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Climate Change Policy

Role of Academia in Combatting the Impact of
Climate Change on Health

Climate Change Policy [pdf]

 Climate Change Toolkit

APTR calls upon medical and health professions schools and their academic units that teach prevention and public health to take proactive responsibility for teaching about the human-environment interaction and the impact of climate change on public and population health from a scientific and evidence-based perspective.


  • Scientific evidence is clear that climate change is a serious threat to all human health, particularly vulnerable are populations such as children and the elderly, underserved and minority communities.
  • Climate change threatens to disproportionately harm the poor, vulnerable, and disadvantaged; strategies to address climate change must link with efforts to address health and social inequities and human rights.
  • Climate change requires personal and collective discourse, change in governmental public policies, and institutional practices to address energy expenditures to reduce the impacts of carbon dioxide emissions.
  • Educators, public health professionals, and health professionals can play a vital role in addressing climate change, and climate by providing a forum for discourse, teaching, research, policy and practice.
  • Faculty should ensure that the future population health workforce is prepared, through education and training, to effectively address the health impacts of climate change.
  • Lesson plans and educational materials exist to promote K-12 student discovery and learning about the complex interactions between climate change, the environment and human health, little curriculum exists to easily integrate these lessons into current health professions general education.


APTR calls upon health professions schools and programs, including clinical programs and public health programs to:

  • Provide curricular opportunities, as appropriate, that expose students to the interrelated impacts of climate change from an ecological framework for human population, animal, and environmental health.
  •  Include competencies and learning outcomes in human/environmental interaction and climate change for all related academic subjects (e.g., through practical application).
  • Encourage and support research efforts by faculty and students directed to better understanding climate change, its causes, and effects.
  • Ensure adequate opportunities for faculty development on human-environment interaction and the impact of climate change to enhance knowledge.
  • Promote community education and dialogue about climate change, through a variety of channels including service on boards and taskforces.
  • Share best scientific and educational practices and curricula.
  • Develop core sets of knowledge for graduates and students
  • Foster the development of global academic partnerships to support training of health professionals, practitioners, and climate and health-related specialists.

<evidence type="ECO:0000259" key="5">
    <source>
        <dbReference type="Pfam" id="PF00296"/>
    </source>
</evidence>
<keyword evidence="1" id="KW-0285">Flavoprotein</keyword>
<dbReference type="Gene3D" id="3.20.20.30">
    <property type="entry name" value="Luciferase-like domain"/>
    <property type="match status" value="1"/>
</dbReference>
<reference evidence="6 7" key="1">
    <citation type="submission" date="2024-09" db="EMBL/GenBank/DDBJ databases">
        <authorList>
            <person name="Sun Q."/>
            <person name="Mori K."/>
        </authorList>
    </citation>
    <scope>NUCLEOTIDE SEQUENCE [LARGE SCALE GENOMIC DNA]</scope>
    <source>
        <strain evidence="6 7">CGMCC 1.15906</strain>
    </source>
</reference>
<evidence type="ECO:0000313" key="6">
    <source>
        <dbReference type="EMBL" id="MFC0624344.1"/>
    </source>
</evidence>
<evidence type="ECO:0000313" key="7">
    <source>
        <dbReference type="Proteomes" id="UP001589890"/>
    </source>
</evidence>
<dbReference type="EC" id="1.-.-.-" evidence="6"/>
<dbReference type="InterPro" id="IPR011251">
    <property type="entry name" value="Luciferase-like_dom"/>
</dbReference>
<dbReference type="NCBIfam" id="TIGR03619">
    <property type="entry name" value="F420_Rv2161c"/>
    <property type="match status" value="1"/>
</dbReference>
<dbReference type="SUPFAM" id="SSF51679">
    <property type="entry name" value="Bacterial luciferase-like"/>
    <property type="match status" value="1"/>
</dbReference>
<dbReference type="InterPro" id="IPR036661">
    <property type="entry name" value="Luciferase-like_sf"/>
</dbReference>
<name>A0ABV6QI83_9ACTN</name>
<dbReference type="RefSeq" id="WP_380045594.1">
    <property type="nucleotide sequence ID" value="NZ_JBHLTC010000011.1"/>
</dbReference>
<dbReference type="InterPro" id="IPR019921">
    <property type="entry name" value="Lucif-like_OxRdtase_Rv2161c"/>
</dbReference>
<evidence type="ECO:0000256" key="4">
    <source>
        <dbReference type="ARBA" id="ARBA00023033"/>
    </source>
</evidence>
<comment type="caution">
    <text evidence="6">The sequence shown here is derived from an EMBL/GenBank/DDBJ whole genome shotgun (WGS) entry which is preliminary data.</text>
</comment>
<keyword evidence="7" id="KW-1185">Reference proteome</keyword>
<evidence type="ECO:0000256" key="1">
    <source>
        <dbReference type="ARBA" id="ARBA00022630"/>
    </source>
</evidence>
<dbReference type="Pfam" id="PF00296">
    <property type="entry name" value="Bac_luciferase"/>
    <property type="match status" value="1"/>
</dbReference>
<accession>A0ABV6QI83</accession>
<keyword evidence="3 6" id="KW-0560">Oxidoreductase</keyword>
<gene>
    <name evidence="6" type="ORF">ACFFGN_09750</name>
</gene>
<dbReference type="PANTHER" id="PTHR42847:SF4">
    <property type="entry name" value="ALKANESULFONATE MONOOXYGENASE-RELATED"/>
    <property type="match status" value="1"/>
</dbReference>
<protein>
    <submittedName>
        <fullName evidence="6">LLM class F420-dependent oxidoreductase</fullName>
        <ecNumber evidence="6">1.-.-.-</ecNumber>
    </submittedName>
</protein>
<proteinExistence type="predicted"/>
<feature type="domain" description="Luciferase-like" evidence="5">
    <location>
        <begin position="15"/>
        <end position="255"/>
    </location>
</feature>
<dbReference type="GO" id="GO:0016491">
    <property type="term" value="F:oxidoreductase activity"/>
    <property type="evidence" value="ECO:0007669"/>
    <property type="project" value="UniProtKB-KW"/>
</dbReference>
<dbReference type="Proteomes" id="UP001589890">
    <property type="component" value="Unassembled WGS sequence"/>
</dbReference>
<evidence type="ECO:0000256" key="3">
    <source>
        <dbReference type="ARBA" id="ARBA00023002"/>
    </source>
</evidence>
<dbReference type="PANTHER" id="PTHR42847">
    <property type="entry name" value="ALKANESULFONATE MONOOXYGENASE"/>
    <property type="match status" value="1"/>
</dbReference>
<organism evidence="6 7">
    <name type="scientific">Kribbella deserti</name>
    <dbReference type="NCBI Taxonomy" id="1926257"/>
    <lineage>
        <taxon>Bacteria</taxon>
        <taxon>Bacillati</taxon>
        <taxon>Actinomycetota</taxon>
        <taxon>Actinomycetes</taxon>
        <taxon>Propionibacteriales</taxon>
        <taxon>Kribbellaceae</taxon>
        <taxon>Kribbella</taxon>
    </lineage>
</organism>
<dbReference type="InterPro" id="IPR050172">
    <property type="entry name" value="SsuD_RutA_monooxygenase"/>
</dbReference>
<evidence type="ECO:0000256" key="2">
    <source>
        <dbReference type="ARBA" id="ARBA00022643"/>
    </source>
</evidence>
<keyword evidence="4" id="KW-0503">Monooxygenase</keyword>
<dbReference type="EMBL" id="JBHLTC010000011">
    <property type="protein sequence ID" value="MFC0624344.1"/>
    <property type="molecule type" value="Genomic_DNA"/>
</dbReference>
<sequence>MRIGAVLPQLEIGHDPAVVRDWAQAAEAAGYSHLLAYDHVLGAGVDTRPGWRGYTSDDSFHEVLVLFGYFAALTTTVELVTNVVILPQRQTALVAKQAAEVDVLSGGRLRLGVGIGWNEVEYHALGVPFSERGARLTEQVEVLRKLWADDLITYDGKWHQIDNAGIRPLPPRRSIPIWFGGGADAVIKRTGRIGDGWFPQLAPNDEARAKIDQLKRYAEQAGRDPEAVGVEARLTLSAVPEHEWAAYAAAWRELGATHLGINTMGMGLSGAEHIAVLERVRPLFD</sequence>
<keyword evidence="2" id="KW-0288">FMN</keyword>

• Create classroom environments where innovation and opportunities are offered that allow for advancement of the field of climate science while encouraging and supporting freedom of thought and expression.
  • Foster the development of academic partnerships to support training of health professionals and climate and health-related specialists.

Health professions schools and programs, including clinical programs and public health programs, should incorporate into the curriculum the following elements:

  • Social determinants of health equity and its relationship to climate impact on health.
  • Public health roles and skills in responding to climate change including research, surveillance, and generation of new knowledge.
  • Incorporate the relationship of environmental health, chronic disease, emergency management, and climate change in health research that uses geospatial (GIS) locations as indicators.
  •  Unique stressors on all populations experienced during times of natural disasters and extreme weather events.
  • Systems thinking, policy and program development, planning, and evaluation for climate change related issues.
  • Psychological and mental health needs that arise during natural disasters and the repercussions of post-traumatic stress syndrome related to extreme weather events.
  • Faculty should ensure that the future population health workforce is prepared, through education and training, to effectively address the consequences of human-environmental interaction and the health impacts of climate change.

APTR Will:

  • Disseminate best scientific and educational practices, curricula, and evidence.
  • Promote and support adoption of human-environment interaction and climate change policies by academic institutions throughout the United States.
  • Facilitate academic units of public health and prevention to conduct research in health and health-related climate change impacts.
  • Advocate for resources in academic and health care settings for investigating, teaching, and acting in favor of actions that mitigate climate change impacts.
  • Engage stakeholders through professional organizations, educational community outreach, institutional & organizational policy development.
  • Advocate for accrediting bodies across the health science professions to include competencies and/or student learning outcome in human-environment interaction and climate change.

To review the complete Climate Change Policy >> Click Here

To access the Climate Change Toolkit >> Click Here

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